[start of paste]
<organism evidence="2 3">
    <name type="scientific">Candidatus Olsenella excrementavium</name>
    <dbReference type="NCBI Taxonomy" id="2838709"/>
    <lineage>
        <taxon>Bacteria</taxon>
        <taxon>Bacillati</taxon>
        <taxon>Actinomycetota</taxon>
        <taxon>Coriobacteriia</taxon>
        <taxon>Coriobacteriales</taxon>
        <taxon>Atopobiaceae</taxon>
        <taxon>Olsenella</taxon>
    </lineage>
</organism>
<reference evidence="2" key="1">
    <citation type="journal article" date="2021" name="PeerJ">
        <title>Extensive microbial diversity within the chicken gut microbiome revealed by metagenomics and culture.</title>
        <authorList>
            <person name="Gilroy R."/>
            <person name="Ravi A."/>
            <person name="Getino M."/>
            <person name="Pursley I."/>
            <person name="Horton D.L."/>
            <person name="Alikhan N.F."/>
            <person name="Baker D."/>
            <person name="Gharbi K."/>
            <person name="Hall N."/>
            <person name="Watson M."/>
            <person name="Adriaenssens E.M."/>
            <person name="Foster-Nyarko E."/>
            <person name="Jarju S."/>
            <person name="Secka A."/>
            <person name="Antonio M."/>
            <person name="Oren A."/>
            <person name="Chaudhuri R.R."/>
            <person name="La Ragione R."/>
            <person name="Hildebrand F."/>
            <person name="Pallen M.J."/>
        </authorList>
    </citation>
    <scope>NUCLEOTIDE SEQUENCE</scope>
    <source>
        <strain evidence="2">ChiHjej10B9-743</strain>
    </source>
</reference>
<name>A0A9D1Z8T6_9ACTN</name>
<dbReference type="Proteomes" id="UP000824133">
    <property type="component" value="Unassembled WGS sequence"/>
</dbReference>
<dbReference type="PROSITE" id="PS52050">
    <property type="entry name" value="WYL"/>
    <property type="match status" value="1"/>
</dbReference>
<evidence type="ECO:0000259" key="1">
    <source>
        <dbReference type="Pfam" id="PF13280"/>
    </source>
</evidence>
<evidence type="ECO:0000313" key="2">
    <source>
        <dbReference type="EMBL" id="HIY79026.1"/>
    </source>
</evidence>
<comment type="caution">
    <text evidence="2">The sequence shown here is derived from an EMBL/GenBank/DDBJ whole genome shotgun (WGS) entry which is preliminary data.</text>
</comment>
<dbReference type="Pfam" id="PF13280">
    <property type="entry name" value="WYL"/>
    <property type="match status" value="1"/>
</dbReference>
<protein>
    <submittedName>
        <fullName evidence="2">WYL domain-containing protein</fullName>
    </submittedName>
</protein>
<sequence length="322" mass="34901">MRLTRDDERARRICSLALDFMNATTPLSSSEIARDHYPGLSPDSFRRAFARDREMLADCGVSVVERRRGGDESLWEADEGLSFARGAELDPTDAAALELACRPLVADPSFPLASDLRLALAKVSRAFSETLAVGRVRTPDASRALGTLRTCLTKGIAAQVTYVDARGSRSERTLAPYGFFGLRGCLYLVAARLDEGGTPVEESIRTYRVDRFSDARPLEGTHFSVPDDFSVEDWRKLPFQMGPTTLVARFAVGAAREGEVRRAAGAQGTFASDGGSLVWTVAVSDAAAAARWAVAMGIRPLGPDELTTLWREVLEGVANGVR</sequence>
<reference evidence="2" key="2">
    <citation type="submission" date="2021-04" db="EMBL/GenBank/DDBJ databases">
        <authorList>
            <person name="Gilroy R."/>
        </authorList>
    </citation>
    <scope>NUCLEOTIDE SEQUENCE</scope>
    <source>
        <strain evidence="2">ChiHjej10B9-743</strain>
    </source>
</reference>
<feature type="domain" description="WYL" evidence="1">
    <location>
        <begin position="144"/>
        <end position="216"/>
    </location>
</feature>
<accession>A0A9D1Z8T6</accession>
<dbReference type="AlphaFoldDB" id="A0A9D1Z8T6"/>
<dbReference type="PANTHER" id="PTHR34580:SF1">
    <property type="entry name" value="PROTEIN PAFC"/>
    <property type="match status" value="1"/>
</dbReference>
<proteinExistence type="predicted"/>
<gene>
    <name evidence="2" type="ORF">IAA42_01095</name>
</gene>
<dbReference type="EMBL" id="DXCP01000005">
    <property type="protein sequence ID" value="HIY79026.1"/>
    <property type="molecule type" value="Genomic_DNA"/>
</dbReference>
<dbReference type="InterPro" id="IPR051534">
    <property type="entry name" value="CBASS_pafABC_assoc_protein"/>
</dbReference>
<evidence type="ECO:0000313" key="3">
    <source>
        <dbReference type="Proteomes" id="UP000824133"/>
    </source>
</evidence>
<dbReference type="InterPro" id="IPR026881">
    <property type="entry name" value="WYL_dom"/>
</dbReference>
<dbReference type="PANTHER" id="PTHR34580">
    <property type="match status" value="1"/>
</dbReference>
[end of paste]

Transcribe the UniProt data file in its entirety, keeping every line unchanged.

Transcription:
<organism evidence="2 3">
    <name type="scientific">Candidatus Olsenella excrementavium</name>
    <dbReference type="NCBI Taxonomy" id="2838709"/>
    <lineage>
        <taxon>Bacteria</taxon>
        <taxon>Bacillati</taxon>
        <taxon>Actinomycetota</taxon>
        <taxon>Coriobacteriia</taxon>
        <taxon>Coriobacteriales</taxon>
        <taxon>Atopobiaceae</taxon>
        <taxon>Olsenella</taxon>
    </lineage>
</organism>
<reference evidence="2" key="1">
    <citation type="journal article" date="2021" name="PeerJ">
        <title>Extensive microbial diversity within the chicken gut microbiome revealed by metagenomics and culture.</title>
        <authorList>
            <person name="Gilroy R."/>
            <person name="Ravi A."/>
            <person name="Getino M."/>
            <person name="Pursley I."/>
            <person name="Horton D.L."/>
            <person name="Alikhan N.F."/>
            <person name="Baker D."/>
            <person name="Gharbi K."/>
            <person name="Hall N."/>
            <person name="Watson M."/>
            <person name="Adriaenssens E.M."/>
            <person name="Foster-Nyarko E."/>
            <person name="Jarju S."/>
            <person name="Secka A."/>
            <person name="Antonio M."/>
            <person name="Oren A."/>
            <person name="Chaudhuri R.R."/>
            <person name="La Ragione R."/>
            <person name="Hildebrand F."/>
            <person name="Pallen M.J."/>
        </authorList>
    </citation>
    <scope>NUCLEOTIDE SEQUENCE</scope>
    <source>
        <strain evidence="2">ChiHjej10B9-743</strain>
    </source>
</reference>
<name>A0A9D1Z8T6_9ACTN</name>
<dbReference type="Proteomes" id="UP000824133">
    <property type="component" value="Unassembled WGS sequence"/>
</dbReference>
<dbReference type="PROSITE" id="PS52050">
    <property type="entry name" value="WYL"/>
    <property type="match status" value="1"/>
</dbReference>
<evidence type="ECO:0000259" key="1">
    <source>
        <dbReference type="Pfam" id="PF13280"/>
    </source>
</evidence>
<evidence type="ECO:0000313" key="2">
    <source>
        <dbReference type="EMBL" id="HIY79026.1"/>
    </source>
</evidence>
<comment type="caution">
    <text evidence="2">The sequence shown here is derived from an EMBL/GenBank/DDBJ whole genome shotgun (WGS) entry which is preliminary data.</text>
</comment>
<dbReference type="Pfam" id="PF13280">
    <property type="entry name" value="WYL"/>
    <property type="match status" value="1"/>
</dbReference>
<protein>
    <submittedName>
        <fullName evidence="2">WYL domain-containing protein</fullName>
    </submittedName>
</protein>
<sequence length="322" mass="34901">MRLTRDDERARRICSLALDFMNATTPLSSSEIARDHYPGLSPDSFRRAFARDREMLADCGVSVVERRRGGDESLWEADEGLSFARGAELDPTDAAALELACRPLVADPSFPLASDLRLALAKVSRAFSETLAVGRVRTPDASRALGTLRTCLTKGIAAQVTYVDARGSRSERTLAPYGFFGLRGCLYLVAARLDEGGTPVEESIRTYRVDRFSDARPLEGTHFSVPDDFSVEDWRKLPFQMGPTTLVARFAVGAAREGEVRRAAGAQGTFASDGGSLVWTVAVSDAAAAARWAVAMGIRPLGPDELTTLWREVLEGVANGVR</sequence>
<reference evidence="2" key="2">
    <citation type="submission" date="2021-04" db="EMBL/GenBank/DDBJ databases">
        <authorList>
            <person name="Gilroy R."/>
        </authorList>
    </citation>
    <scope>NUCLEOTIDE SEQUENCE</scope>
    <source>
        <strain evidence="2">ChiHjej10B9-743</strain>
    </source>
</reference>
<feature type="domain" description="WYL" evidence="1">
    <location>
        <begin position="144"/>
        <end position="216"/>
    </location>
</feature>
<accession>A0A9D1Z8T6</accession>
<dbReference type="AlphaFoldDB" id="A0A9D1Z8T6"/>
<dbReference type="PANTHER" id="PTHR34580:SF1">
    <property type="entry name" value="PROTEIN PAFC"/>
    <property type="match status" value="1"/>
</dbReference>
<proteinExistence type="predicted"/>
<gene>
    <name evidence="2" type="ORF">IAA42_01095</name>
</gene>
<dbReference type="EMBL" id="DXCP01000005">
    <property type="protein sequence ID" value="HIY79026.1"/>
    <property type="molecule type" value="Genomic_DNA"/>
</dbReference>
<dbReference type="InterPro" id="IPR051534">
    <property type="entry name" value="CBASS_pafABC_assoc_protein"/>
</dbReference>
<evidence type="ECO:0000313" key="3">
    <source>
        <dbReference type="Proteomes" id="UP000824133"/>
    </source>
</evidence>
<dbReference type="InterPro" id="IPR026881">
    <property type="entry name" value="WYL_dom"/>
</dbReference>
<dbReference type="PANTHER" id="PTHR34580">
    <property type="match status" value="1"/>
</dbReference>